Aigle offer essential, contemporary products for men, women and children. Their efforts focus on the use of innovative design, materials and production techniques in the development of durable, functional, fashionable clothing, shoes and boots.
Hiram Hutchinson and Charles Goodyear were both fond of the cauchu (literally "weeping tree" - rubber tree - in Amerindian). In 1850 Charles Goodyear invented a vulcanisation process that made latex irreversibly elastic and waterproof, while Hiram Hutchinson bought his patent to make shoes, boots and protective clothing.
In 1853 Hiram Hutchinson landed in France, and in Montargis he set up "La Compagnie du Caoutchouc Souple" (The Flexible Rubber Company) which produced waterproof shoes, boots and clothes on a large scale. He patented the brand "A L'Aigle" as a tribute to the American Bald Eagle.
During the Roaring Twenties, the French were getting into cars and women's skirts were getting skimpier. A L'Aigle went industrial, and offered chic "parisiennes" raincoats, reversible gabardines, light pink coated underwear, corset fabric and of course city boots and shoes, all in rubber!
During the 50ï¿½s the rubber shoes get popular. Tennis and basketball shoes in canvas with rubber soles were handmade at the Chï¿½tellerault plant. Entire generations have worn them.
The shoe workshop employed some 1,850 staff and manufactured 30,000 pairs a day.
In the Sixties, patent rubber boots were worn with the first mini skirts. They took Parisian boulevards and discotheques by storm.
The first boots designed and manufactured at the Chï¿½tellerault plant in 1968. Worn in all gardens. Their little leather pullers made them stand out from the crowd. To this day they are best sellers in Gardening collections
Blue boots with two white stripes, worn by all sailors, were developed with Marc Pajot for the Munich Olympics in 1972. The brand got in step with the modern world. Famed for their two white stripes, sailors still swear by them.
A revolution in the small world of horses in 1973. Aigle invented Ecuyer, the boots bent hell for leather on looking like leather. Ecuyer has become the top-selling riding boot worldwide.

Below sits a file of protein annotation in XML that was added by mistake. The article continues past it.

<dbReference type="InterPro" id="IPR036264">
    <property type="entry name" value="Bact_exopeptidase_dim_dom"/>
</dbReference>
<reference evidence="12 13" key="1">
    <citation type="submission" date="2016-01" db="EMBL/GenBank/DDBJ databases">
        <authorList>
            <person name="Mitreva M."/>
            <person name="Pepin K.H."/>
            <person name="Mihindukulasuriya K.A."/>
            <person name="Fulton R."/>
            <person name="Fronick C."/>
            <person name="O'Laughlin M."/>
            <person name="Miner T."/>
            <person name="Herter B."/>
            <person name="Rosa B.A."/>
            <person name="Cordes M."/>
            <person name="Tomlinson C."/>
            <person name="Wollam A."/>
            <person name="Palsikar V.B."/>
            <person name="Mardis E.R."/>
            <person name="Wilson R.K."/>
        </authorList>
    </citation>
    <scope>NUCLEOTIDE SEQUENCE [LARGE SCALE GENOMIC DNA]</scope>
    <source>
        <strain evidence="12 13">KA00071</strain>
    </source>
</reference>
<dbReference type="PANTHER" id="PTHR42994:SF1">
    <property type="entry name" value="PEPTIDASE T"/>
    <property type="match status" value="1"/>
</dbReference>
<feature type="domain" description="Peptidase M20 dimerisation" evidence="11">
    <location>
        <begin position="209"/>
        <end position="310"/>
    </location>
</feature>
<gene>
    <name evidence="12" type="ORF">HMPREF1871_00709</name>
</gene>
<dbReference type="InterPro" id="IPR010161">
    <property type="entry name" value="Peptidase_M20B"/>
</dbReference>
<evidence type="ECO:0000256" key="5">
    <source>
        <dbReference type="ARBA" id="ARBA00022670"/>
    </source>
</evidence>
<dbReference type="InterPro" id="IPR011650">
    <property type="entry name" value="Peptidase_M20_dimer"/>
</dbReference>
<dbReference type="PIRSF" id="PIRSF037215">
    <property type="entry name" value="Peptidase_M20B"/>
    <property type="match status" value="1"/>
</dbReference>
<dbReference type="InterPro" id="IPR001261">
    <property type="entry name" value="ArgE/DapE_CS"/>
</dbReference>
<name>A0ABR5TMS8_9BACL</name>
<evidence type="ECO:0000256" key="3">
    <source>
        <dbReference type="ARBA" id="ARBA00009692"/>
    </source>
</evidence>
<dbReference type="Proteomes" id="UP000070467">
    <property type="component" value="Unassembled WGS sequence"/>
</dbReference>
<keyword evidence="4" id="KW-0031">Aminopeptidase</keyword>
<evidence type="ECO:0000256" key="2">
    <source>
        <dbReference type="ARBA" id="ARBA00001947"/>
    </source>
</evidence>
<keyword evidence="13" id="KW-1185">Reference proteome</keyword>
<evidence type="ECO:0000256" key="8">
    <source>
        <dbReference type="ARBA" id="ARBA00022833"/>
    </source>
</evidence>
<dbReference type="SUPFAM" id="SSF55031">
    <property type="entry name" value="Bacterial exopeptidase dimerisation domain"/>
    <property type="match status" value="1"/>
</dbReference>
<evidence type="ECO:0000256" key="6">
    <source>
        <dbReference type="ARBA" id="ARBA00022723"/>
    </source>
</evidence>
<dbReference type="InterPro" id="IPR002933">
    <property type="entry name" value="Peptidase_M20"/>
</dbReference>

In the 80ï¿½s Aigle naturally re-centred the firm on its core market, by developing textile and shoe lines with the "outdoor protection" angle. In 1988 Aigle developed the first range of hiking shoes and in 1989 launched the first textile collection. Parallel to this, in 1990 the first shop on the Boulevard St Germain in Paris and corners distribution policy was implemented. In 1991 saw a launch of the nautical and hiking textile range.
The young Japanese are fascinated with American culture, making outdoors a strong fashion trend and develop a clothing licence in Japan. "French touch" outdoor wear was a hit. In October 1993, Aigle opened the first Japanese shop in the Shibuya quarter of Tokyo.
In 1995, Aigle relaunched the concept of travel garments that were both chic and technical.
By 2000 Aigle had 100 shops worldwiede, 46 in Europe and 56 in Asia.
With its new shop concept and its new logo, Aigle has taken on a truly modern image in 2005. Ethereal, covering all territories from the mountains to the plains and from the lakes to the oceans, transmitting the values that form the foundation of the brand: emotion and dreams.
These boots walk down streets from Paris to Tokyo, they can be printed or in solid colours. Their creator, Vivianne Cazeneuve, has brought originality and colours to these boots and garden clogs.
In 2006 Gideon Day, Aigle's Artistic Director, has the ambition of creating a strong and attractive brand image, by means of both products and advertising.
Today Aigle has 124 shops worldwide, including 66 in France, 17 in Europe and 41 in Asia.